Savage Girls and Wild Boys by Michael Newton

This unusual book may rate as one of my more peculiar charity shop finds, with thanks to British Heart Foundation Bromley. Savage Girls and Wild Boys tells the sad stories of children who have grown up outside the framework of the family/care unit, either brought up by animals in the wilderness, or locked in solitary confinement. It starts with the mythological tale of Romulus and Remus, and travels through time to recount historical examples such as Peter The Wild Boy in 18th century Germany and more recent examples such as Genie in 1970s America.

It’s more of a scientific and anthropological analysis than the voyeuristic piece it could have been, given the subject matter and our predilection for tales of abusive childhoods. Michael Newton seeks to explain how society has reacted to these isolated children – the questions their experiences prompt about major subjects such as evolution (e.g. whether these children provide living examples of humanity’s primitive state, given their isolation from outside influence), and language (e.g. whether their lack of language skills has ramifications for their capacity for thought, and for having an identity, or even a soul…), and how our understanding of what their experience can tell us has usually been influenced by the prevailing scientific theory of the period and has therefore changed over time. There is also an interesting review of how these ‘wild children’ have been represented in literature – I’ll never watch  Jungle Book with the same innocence ever again.

Predictably, as interesting as this analysis is, overall it remains a distressing read. Consider, for example, this vignette of Kasper Hauser, who was found wandering the streets of Nuremberg as a 16 year old in 1828 claiming to have spent his childhood imprisoned in a dungeon, and whose tale includes a kidnapped German royal heir and a murder plot involving a British aristocrat:

In August 1828, (his teacher) showed him for the first time the sight of the stars at night. Hauser, as always when presented with something new, fell into a stunned reverie. On coming from this absorbed stillness, Hauser wept that for so long he had been kept from the sight of such beauty.

And, as well as it obviously being difficult to read about children being unloved or uncared for, the fact that there is a pattern of ambitious scientists capitalizing on their misfortune to further their scientific research, and then dumping them shortly once they cease to be useful, means that there aren’t many happy endings in this book.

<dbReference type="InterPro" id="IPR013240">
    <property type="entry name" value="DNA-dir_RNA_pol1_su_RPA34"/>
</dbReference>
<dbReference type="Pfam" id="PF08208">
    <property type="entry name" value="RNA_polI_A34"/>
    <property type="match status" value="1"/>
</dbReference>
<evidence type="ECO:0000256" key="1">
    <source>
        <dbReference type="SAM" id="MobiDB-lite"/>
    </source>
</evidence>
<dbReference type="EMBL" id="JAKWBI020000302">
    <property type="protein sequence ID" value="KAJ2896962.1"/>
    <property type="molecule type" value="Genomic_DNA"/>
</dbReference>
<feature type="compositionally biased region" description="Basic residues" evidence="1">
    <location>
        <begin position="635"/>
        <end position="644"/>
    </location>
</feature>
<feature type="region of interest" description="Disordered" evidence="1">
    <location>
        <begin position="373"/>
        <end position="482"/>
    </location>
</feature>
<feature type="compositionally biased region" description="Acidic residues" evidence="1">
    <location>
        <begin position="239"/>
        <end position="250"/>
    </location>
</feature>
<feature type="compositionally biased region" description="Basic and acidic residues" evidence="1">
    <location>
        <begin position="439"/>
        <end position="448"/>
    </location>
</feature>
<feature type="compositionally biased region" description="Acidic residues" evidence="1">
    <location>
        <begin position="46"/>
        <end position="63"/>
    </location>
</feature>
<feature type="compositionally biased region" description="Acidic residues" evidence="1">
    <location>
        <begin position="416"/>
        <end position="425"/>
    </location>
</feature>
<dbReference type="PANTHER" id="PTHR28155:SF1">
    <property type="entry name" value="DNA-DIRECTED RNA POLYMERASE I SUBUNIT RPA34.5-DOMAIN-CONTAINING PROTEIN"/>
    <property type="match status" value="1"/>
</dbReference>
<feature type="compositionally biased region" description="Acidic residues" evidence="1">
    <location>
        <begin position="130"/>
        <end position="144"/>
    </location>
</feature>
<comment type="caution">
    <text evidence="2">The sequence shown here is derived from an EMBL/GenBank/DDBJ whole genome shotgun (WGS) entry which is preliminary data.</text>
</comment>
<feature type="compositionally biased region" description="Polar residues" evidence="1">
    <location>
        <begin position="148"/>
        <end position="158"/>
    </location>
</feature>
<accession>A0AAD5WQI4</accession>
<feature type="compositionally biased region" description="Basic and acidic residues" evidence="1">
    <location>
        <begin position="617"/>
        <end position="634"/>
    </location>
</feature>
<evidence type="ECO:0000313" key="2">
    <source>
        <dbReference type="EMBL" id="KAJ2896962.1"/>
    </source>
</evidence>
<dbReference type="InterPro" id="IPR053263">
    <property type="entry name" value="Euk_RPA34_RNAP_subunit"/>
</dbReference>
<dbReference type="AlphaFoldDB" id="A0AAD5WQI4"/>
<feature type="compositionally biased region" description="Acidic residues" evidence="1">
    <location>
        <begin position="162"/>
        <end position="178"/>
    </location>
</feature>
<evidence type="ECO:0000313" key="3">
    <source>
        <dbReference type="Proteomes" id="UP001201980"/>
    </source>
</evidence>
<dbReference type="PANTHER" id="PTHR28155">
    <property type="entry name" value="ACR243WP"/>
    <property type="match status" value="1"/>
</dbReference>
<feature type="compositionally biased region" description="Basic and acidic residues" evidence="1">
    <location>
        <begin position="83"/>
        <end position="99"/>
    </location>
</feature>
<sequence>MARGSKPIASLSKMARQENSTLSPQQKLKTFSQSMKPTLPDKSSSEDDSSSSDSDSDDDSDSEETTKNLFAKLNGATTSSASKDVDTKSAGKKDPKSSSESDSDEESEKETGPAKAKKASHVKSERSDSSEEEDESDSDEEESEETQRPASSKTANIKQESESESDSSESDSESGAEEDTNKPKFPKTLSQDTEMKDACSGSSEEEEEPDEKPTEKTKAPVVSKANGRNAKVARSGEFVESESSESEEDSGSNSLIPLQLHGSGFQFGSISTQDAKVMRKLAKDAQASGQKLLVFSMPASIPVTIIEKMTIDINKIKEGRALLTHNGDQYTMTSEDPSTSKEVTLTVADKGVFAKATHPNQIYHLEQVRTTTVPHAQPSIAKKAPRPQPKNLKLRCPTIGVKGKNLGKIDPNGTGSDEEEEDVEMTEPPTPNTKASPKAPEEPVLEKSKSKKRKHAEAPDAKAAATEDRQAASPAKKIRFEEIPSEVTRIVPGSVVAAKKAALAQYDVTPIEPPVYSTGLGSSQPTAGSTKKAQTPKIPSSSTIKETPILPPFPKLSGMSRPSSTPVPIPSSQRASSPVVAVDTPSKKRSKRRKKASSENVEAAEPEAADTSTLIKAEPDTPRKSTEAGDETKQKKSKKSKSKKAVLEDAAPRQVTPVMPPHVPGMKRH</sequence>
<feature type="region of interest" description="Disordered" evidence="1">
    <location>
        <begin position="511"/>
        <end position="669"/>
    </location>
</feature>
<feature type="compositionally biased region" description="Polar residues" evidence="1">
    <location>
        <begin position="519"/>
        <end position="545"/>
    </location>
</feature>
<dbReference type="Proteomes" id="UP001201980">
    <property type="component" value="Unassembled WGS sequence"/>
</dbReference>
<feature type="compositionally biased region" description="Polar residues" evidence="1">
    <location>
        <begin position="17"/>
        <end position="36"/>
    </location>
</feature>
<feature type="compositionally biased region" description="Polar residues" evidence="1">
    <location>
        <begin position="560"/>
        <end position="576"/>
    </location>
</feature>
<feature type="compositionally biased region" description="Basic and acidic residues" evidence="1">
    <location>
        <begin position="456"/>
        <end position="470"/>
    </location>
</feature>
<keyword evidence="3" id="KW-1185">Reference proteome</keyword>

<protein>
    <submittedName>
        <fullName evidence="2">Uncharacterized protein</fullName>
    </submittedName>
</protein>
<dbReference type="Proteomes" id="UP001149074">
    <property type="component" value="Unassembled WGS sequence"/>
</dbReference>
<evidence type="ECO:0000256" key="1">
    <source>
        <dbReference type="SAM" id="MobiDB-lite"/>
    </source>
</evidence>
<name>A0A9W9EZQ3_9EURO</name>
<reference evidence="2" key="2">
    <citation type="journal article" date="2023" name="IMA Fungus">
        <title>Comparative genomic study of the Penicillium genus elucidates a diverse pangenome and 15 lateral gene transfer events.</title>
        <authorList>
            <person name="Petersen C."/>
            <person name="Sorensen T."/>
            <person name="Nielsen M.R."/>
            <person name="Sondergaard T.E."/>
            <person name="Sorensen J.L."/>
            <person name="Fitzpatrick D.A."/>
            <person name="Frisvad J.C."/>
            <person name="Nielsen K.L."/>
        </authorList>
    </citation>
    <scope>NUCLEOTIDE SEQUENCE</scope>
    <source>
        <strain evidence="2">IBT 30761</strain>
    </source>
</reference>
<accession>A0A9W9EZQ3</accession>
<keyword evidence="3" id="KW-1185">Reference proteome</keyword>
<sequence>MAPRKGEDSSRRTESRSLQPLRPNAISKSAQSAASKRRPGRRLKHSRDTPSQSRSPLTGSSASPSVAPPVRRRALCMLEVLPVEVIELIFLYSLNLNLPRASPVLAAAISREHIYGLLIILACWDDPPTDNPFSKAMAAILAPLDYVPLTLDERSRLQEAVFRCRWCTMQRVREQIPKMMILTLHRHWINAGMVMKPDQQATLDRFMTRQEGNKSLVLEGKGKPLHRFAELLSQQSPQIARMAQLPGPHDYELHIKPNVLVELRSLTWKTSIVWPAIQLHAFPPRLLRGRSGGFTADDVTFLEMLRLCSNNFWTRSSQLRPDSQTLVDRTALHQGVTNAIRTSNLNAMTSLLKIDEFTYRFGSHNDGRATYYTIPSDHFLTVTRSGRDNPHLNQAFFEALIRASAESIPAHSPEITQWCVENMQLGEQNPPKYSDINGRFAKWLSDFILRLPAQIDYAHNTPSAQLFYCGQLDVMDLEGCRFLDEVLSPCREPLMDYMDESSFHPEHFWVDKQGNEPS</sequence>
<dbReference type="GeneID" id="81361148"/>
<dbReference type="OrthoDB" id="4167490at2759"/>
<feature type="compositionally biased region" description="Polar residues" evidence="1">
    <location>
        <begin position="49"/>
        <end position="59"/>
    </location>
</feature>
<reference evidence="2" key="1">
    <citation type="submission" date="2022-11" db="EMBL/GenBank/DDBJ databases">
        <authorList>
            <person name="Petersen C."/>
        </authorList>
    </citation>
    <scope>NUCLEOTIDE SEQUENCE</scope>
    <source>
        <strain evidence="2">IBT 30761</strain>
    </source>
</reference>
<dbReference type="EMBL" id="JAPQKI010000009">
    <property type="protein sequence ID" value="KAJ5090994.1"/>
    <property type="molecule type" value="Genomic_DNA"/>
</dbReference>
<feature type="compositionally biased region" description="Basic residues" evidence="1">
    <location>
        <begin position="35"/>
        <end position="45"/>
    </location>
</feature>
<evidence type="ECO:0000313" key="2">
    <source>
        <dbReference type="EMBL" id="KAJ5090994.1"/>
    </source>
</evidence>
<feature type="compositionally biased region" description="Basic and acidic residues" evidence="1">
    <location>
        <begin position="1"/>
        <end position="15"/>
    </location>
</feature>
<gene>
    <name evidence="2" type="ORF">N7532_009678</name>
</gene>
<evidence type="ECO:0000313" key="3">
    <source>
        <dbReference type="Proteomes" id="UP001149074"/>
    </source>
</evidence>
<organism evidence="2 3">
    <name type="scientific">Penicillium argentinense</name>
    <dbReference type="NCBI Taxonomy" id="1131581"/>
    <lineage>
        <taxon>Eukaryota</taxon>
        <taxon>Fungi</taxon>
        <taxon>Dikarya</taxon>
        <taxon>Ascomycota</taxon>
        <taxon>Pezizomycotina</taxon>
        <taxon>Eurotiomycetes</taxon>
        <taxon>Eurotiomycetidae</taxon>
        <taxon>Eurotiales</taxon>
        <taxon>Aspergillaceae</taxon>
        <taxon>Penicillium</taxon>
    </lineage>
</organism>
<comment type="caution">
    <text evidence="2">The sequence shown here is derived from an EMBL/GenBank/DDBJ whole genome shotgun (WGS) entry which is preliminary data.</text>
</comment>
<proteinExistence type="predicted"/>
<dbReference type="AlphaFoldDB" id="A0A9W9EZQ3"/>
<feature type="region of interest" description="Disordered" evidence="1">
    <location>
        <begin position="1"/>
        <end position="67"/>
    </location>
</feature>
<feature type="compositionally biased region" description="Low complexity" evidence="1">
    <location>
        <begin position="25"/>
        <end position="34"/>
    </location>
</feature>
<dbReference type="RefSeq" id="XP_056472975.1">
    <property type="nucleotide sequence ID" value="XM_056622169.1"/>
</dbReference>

So, brace yourself if you are going to read it…and perhaps have this Duran Duran classic to hand to lift your spirits (thank you, YouTube). Dunno about you, but Simon Le Bon in leathers always cheers me up, and if my Jason can age as well as John Taylor, then job’s a good’un.

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5 Comments Add yours

  1. rltsite says:

    I think all of the questions at the heart of these stories are fascinating! Especially the linguistic element- thinking about language shaping your thoughts just makes my brain explode, frankly. What was it that made you lose interest, the writing style or the subject matter?

    Liked by 1 person

    1. Hello! Oh I didn’t lose interest – the questions are indeed mindblowing as you say! But I got to the end of it feeling educated but rather depressed – I think the fact the closing example is as recent as thd 1970s made it all rather real and made me think of the kiddies. So as I say, prepare yourself for that emotional inpact – but enjoy the anthropology/science bit!

      Like

  2. bookheathen says:

    Just wanted to say how glad I am that you found this book at British heart Foundation. Though it wasn’t one of mine, BHF is where I go when I’m having a clear out. I never get to know whether people buy them or not.

    Liked by 1 person

  3. Jan Hicks says:

    What an interesting sounding book. I always thought Kaspar Hauser was a folktale, so I’ve learnt something from your review. I wonder what the odds are on a copy being in our local BHF or Oxfam shop. I’ll keep my eyes peeled.

    14 year old me loved the sight of Le Bon in leather being dunked on a windmill blade, so thanks for the YouTube video. You’ve made a middle aged woman happy!

    I’m catching up on blog posts, by the way, so you might have a flurry of comments from me!

    Liked by 1 person

    1. Thanks Jan – I always enjoy reading your thoughts on a book!

      Like

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